Rocket scientist or not, however, it is a challenge to make entrepreneurs out of people who’ve spent their entire careers in academia and government.
“What we do is help these teams learn startup methods, build a business model for their idea, and find product-market fit,” explained Omar Sultan, managing partner at XLR8UH and brother of Tarik, and who also holds an MBA from UH’s Shidler College of Business.
“We want to break away from the typical startup model of ‘if you build it, they will come.’ We want to help these teams break away from their focus on grants, and help them build real businesses on top of their great ideas.”
Being funded by UH does limit who can apply to the program. Currently, applicants must have a UH affiliation, such as being faculty, a student, alumni or staff.
One entrepreneur in training is Jacob Isaac-Lowry, who graduated with a master’s degree in medical robotics from UH this past spring. His startup, Flywire, created a tiny high-definition camera that can be placed on your body to record “video as you see it.” His team, spread virtually across Hawaii and Kentucky, hopes to win where similar consumer products, such as GoPro, aren’t looking: public safety, law enforcement, and medical applications.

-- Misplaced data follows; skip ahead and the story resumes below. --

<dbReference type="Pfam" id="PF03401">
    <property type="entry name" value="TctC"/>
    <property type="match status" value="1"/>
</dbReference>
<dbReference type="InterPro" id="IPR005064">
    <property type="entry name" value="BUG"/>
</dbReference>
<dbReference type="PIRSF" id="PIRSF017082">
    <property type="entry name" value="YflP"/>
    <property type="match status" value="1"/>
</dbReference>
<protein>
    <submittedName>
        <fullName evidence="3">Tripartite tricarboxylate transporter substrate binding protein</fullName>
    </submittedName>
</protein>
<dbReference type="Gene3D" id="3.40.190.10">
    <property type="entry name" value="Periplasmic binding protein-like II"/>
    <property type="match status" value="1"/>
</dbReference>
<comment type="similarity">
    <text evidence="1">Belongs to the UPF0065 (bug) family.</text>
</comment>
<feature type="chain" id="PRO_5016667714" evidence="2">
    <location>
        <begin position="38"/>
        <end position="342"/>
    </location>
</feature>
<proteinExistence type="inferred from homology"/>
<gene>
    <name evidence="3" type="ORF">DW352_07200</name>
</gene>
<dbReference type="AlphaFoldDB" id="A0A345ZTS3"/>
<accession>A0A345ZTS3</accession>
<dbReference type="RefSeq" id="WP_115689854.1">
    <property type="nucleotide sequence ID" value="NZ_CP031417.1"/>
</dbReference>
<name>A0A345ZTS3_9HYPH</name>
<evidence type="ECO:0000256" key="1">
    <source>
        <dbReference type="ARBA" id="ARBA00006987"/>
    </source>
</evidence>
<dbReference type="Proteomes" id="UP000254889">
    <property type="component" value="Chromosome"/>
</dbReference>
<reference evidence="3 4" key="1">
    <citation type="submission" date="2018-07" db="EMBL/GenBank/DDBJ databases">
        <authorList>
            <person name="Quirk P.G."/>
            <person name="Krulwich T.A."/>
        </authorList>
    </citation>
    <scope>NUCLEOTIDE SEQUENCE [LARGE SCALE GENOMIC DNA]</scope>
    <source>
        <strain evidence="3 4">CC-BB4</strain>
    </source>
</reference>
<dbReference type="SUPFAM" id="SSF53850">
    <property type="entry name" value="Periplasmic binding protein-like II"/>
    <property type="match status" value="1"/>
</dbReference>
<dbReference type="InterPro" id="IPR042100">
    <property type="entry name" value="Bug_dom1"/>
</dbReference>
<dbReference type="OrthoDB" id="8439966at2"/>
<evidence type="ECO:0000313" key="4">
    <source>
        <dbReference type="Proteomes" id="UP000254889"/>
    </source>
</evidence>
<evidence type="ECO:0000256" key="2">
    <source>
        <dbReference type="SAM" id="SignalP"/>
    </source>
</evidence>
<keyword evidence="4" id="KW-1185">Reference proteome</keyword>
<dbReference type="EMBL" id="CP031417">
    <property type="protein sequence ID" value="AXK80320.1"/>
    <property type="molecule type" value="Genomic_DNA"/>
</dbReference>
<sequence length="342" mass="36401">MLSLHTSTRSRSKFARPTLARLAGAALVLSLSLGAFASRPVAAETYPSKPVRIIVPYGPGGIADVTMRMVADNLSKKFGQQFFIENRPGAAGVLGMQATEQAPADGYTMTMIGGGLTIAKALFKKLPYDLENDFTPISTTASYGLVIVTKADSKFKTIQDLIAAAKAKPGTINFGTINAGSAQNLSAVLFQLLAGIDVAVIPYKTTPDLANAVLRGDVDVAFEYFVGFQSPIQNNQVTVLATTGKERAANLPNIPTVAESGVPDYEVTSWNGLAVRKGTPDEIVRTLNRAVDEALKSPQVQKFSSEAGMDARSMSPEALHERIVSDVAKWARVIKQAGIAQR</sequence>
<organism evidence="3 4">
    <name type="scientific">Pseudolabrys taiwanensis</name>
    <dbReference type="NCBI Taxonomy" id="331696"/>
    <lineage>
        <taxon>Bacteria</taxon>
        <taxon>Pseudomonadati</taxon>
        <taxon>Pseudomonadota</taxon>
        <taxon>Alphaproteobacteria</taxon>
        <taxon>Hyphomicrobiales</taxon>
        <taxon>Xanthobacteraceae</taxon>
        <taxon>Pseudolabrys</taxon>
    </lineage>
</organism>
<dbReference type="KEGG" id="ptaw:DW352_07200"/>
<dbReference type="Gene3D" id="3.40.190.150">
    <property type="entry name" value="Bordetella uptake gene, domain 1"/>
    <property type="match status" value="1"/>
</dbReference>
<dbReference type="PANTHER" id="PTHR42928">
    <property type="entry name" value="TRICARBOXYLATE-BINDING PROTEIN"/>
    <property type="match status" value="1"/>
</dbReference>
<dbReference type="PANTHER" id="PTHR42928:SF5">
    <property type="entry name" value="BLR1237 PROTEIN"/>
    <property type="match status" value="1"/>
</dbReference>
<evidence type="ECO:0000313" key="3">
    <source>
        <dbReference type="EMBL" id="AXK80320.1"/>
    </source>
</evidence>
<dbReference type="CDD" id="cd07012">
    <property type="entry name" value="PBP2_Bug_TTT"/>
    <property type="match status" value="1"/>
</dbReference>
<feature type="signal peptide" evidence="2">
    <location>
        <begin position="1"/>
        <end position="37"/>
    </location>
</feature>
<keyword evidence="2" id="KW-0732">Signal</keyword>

When asked about why he chose to enter the XLR8UH program, Isaac-Lowry was quick to point to the experienced staff and the focus on building a business, not just an investor pitch.
“The main thing for us has been the access to experienced, capable advisors. I think the focus on building the business model more than building the concept is a great opportunity for all of us to deepen our understanding of the mechanics required to transition from a startup to a stable, growing enterprise.”
On purpose, XLR8UH provides a much richer experience than typical accelerators, where teams are forced to focus on their investor presentation and are left to their own devices for other assistance.
Assistance, however, is one thing that XLR8UH seems to be more than capable of providing. Isaac-Lowry added that XLR8UH adds “horsepower to our operations where and when it’s needed to help fill gaps.”
Flywire — and a few other XLR8UH teams — also have two things most startups don’t: a real, working product and revenue. Again, this highlights the level of experience and maturity that the teams bring to the program. That “maturity” extends to the gray hair visible in the room, as well. Whereas most accelerators are flooded with twenty-somethings, XLR8UH’s average age seems to be about twice that. Then again, there aren’t many twentysometing Ph.Ds with decades of experience.
If a few rocket scientists tracking satellites and a guy with a masters degree selling cameras still doesn’t impress you, other startups involved in this inaugural session for XLR8UH include:
• Red Vox, a four-person team, uses smartphones to detect nuclear, seismic, environmental and other dangers via infrasound.
“Obviously these teams are made up of smart people,” Omar Sultan added. “We’re turning them into smart entrepreneurs, too.”